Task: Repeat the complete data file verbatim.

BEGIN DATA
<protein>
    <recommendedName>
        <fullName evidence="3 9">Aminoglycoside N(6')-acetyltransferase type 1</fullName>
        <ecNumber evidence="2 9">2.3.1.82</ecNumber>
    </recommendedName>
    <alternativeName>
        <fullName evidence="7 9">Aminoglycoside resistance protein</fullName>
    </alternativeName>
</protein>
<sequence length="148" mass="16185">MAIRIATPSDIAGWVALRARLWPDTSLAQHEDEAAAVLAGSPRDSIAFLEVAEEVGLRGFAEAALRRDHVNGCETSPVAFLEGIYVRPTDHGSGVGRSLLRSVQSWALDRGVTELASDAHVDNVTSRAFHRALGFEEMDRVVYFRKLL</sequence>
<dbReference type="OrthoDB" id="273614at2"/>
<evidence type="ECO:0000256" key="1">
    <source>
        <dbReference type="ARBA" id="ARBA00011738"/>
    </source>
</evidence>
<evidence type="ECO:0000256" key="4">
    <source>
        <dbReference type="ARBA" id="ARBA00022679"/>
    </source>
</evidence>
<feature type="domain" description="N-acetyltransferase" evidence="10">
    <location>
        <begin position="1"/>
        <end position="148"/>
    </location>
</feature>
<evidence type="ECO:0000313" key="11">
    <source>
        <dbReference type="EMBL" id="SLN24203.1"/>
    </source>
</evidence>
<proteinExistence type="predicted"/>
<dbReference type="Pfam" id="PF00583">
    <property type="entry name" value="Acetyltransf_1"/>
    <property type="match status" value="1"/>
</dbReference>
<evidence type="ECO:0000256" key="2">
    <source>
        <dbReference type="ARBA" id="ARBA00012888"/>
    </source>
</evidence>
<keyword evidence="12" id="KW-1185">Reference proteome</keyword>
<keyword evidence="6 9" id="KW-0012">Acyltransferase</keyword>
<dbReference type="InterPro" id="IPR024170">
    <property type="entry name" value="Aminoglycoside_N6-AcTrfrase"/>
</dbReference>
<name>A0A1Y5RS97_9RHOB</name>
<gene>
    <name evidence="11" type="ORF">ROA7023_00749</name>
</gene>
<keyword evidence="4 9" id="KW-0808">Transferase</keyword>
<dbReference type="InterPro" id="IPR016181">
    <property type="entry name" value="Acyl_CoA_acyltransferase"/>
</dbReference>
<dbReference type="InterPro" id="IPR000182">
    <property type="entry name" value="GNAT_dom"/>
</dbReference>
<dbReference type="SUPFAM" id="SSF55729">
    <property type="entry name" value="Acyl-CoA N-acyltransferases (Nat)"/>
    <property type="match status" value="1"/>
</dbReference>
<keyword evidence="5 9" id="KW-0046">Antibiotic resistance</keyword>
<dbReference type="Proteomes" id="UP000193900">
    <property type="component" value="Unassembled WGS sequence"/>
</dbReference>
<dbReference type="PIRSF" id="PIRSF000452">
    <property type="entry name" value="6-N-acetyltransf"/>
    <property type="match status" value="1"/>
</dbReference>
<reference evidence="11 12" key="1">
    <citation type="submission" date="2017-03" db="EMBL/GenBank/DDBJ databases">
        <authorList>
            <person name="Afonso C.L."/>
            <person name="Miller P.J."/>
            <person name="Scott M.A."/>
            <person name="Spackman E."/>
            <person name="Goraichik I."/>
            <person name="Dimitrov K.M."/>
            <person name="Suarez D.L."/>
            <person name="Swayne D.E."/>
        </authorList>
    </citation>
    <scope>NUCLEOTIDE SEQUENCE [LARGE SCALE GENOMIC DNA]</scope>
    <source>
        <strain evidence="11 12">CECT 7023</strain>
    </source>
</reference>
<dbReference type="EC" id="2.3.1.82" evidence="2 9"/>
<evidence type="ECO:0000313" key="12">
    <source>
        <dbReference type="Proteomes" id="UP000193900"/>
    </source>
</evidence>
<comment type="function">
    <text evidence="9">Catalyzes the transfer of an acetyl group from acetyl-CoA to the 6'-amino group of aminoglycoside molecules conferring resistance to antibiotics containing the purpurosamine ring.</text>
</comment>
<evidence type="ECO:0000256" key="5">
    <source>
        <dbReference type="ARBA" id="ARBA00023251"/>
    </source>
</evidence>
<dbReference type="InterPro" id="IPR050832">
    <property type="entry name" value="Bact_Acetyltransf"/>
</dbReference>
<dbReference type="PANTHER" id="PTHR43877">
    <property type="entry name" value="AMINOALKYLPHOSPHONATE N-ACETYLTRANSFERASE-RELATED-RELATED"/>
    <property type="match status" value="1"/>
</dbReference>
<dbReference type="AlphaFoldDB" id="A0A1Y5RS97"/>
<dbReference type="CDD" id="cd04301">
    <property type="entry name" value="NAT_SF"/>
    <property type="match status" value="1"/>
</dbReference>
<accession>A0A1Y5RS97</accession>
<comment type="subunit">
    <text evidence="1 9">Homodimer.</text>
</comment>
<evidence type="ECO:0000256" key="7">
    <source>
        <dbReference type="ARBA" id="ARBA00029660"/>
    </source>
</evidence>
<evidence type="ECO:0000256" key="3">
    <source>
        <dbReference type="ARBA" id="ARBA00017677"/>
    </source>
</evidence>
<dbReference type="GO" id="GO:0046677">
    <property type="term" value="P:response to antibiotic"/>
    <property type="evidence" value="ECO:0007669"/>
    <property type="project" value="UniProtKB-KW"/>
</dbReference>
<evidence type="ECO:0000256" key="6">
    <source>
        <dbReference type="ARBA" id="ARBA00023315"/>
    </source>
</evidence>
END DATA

<protein>
    <recommendedName>
        <fullName evidence="3 9">Aminoglycoside N(6')-acetyltransferase type 1</fullName>
        <ecNumber evidence="2 9">2.3.1.82</ecNumber>
    </recommendedName>
    <alternativeName>
        <fullName evidence="7 9">Aminoglycoside resistance protein</fullName>
    </alternativeName>
</protein>
<sequence length="148" mass="16185">MAIRIATPSDIAGWVALRARLWPDTSLAQHEDEAAAVLAGSPRDSIAFLEVAEEVGLRGFAEAALRRDHVNGCETSPVAFLEGIYVRPTDHGSGVGRSLLRSVQSWALDRGVTELASDAHVDNVTSRAFHRALGFEEMDRVVYFRKLL</sequence>
<dbReference type="OrthoDB" id="273614at2"/>
<evidence type="ECO:0000256" key="1">
    <source>
        <dbReference type="ARBA" id="ARBA00011738"/>
    </source>
</evidence>
<evidence type="ECO:0000256" key="4">
    <source>
        <dbReference type="ARBA" id="ARBA00022679"/>
    </source>
</evidence>
<feature type="domain" description="N-acetyltransferase" evidence="10">
    <location>
        <begin position="1"/>
        <end position="148"/>
    </location>
</feature>
<evidence type="ECO:0000313" key="11">
    <source>
        <dbReference type="EMBL" id="SLN24203.1"/>
    </source>
</evidence>
<proteinExistence type="predicted"/>
<dbReference type="Pfam" id="PF00583">
    <property type="entry name" value="Acetyltransf_1"/>
    <property type="match status" value="1"/>
</dbReference>
<evidence type="ECO:0000256" key="2">
    <source>
        <dbReference type="ARBA" id="ARBA00012888"/>
    </source>
</evidence>
<keyword evidence="12" id="KW-1185">Reference proteome</keyword>
<keyword evidence="6 9" id="KW-0012">Acyltransferase</keyword>
<dbReference type="InterPro" id="IPR024170">
    <property type="entry name" value="Aminoglycoside_N6-AcTrfrase"/>
</dbReference>
<name>A0A1Y5RS97_9RHOB</name>
<gene>
    <name evidence="11" type="ORF">ROA7023_00749</name>
</gene>
<keyword evidence="4 9" id="KW-0808">Transferase</keyword>
<dbReference type="InterPro" id="IPR016181">
    <property type="entry name" value="Acyl_CoA_acyltransferase"/>
</dbReference>
<dbReference type="InterPro" id="IPR000182">
    <property type="entry name" value="GNAT_dom"/>
</dbReference>
<dbReference type="SUPFAM" id="SSF55729">
    <property type="entry name" value="Acyl-CoA N-acyltransferases (Nat)"/>
    <property type="match status" value="1"/>
</dbReference>
<keyword evidence="5 9" id="KW-0046">Antibiotic resistance</keyword>
<dbReference type="Proteomes" id="UP000193900">
    <property type="component" value="Unassembled WGS sequence"/>
</dbReference>
<dbReference type="PIRSF" id="PIRSF000452">
    <property type="entry name" value="6-N-acetyltransf"/>
    <property type="match status" value="1"/>
</dbReference>
<reference evidence="11 12" key="1">
    <citation type="submission" date="2017-03" db="EMBL/GenBank/DDBJ databases">
        <authorList>
            <person name="Afonso C.L."/>
            <person name="Miller P.J."/>
            <person name="Scott M.A."/>
            <person name="Spackman E."/>
            <person name="Goraichik I."/>
            <person name="Dimitrov K.M."/>
            <person name="Suarez D.L."/>
            <person name="Swayne D.E."/>
        </authorList>
    </citation>
    <scope>NUCLEOTIDE SEQUENCE [LARGE SCALE GENOMIC DNA]</scope>
    <source>
        <strain evidence="11 12">CECT 7023</strain>
    </source>
</reference>
<dbReference type="EC" id="2.3.1.82" evidence="2 9"/>
<evidence type="ECO:0000313" key="12">
    <source>
        <dbReference type="Proteomes" id="UP000193900"/>
    </source>
</evidence>
<comment type="function">
    <text evidence="9">Catalyzes the transfer of an acetyl group from acetyl-CoA to the 6'-amino group of aminoglycoside molecules conferring resistance to antibiotics containing the purpurosamine ring.</text>
</comment>
<evidence type="ECO:0000256" key="5">
    <source>
        <dbReference type="ARBA" id="ARBA00023251"/>
    </source>
</evidence>
<dbReference type="InterPro" id="IPR050832">
    <property type="entry name" value="Bact_Acetyltransf"/>
</dbReference>
<dbReference type="PANTHER" id="PTHR43877">
    <property type="entry name" value="AMINOALKYLPHOSPHONATE N-ACETYLTRANSFERASE-RELATED-RELATED"/>
    <property type="match status" value="1"/>
</dbReference>
<dbReference type="AlphaFoldDB" id="A0A1Y5RS97"/>
<dbReference type="CDD" id="cd04301">
    <property type="entry name" value="NAT_SF"/>
    <property type="match status" value="1"/>
</dbReference>
<accession>A0A1Y5RS97</accession>
<comment type="subunit">
    <text evidence="1 9">Homodimer.</text>
</comment>
<evidence type="ECO:0000256" key="7">
    <source>
        <dbReference type="ARBA" id="ARBA00029660"/>
    </source>
</evidence>
<evidence type="ECO:0000256" key="3">
    <source>
        <dbReference type="ARBA" id="ARBA00017677"/>
    </source>
</evidence>
<dbReference type="GO" id="GO:0046677">
    <property type="term" value="P:response to antibiotic"/>
    <property type="evidence" value="ECO:0007669"/>
    <property type="project" value="UniProtKB-KW"/>
</dbReference>
<evidence type="ECO:0000256" key="6">
    <source>
        <dbReference type="ARBA" id="ARBA00023315"/>
    </source>
</evidence>